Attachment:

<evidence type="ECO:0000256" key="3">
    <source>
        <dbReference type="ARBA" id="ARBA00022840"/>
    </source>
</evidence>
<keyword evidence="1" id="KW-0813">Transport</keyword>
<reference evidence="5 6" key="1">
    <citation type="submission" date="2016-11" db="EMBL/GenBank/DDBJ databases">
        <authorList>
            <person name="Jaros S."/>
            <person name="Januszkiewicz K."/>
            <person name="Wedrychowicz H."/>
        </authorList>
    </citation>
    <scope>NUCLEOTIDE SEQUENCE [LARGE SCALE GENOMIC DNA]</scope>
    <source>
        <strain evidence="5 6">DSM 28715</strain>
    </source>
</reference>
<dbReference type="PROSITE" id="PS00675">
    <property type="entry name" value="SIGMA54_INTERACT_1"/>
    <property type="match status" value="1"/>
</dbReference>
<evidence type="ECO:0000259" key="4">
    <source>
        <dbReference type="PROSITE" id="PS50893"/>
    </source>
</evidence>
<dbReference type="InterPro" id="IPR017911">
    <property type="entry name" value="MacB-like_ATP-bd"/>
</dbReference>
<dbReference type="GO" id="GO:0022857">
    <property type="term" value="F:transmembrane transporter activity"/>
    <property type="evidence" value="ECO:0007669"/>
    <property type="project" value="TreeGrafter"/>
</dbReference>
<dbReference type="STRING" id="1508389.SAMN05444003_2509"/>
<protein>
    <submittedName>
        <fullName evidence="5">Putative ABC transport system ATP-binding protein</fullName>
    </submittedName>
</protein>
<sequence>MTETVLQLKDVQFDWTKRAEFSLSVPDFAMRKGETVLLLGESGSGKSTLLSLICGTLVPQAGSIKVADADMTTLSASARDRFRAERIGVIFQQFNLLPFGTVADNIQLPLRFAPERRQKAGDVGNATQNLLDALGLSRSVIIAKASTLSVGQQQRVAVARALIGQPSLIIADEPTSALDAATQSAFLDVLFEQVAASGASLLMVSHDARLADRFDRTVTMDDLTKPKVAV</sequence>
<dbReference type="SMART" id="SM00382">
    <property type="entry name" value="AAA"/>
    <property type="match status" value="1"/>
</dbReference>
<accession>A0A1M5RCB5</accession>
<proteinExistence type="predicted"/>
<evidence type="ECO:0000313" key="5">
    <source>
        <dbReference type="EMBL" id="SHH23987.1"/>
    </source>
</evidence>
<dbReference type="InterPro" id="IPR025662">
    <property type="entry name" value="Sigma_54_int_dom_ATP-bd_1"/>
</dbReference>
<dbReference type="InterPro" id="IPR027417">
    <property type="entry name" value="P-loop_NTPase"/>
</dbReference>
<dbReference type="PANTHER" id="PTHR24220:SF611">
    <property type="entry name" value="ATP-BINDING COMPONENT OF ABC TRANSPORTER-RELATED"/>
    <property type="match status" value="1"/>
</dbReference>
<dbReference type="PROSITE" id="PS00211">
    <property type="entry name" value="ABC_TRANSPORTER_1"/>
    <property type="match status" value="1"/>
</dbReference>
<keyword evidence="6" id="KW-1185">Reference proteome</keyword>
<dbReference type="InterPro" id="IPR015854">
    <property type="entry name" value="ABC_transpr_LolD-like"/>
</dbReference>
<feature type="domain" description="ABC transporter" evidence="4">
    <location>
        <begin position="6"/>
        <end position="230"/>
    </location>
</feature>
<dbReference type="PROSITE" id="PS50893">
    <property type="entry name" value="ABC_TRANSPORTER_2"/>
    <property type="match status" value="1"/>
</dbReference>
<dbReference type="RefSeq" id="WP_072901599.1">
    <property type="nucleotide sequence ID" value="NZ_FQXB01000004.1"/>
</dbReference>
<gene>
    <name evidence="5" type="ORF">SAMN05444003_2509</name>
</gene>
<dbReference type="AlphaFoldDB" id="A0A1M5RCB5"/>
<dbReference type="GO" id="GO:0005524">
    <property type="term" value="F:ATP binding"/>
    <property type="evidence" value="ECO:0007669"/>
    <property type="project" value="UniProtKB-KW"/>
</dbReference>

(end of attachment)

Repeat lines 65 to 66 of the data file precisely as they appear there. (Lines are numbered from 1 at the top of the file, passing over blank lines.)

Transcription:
<dbReference type="PROSITE" id="PS00211">
    <property type="entry name" value="ABC_TRANSPORTER_1"/>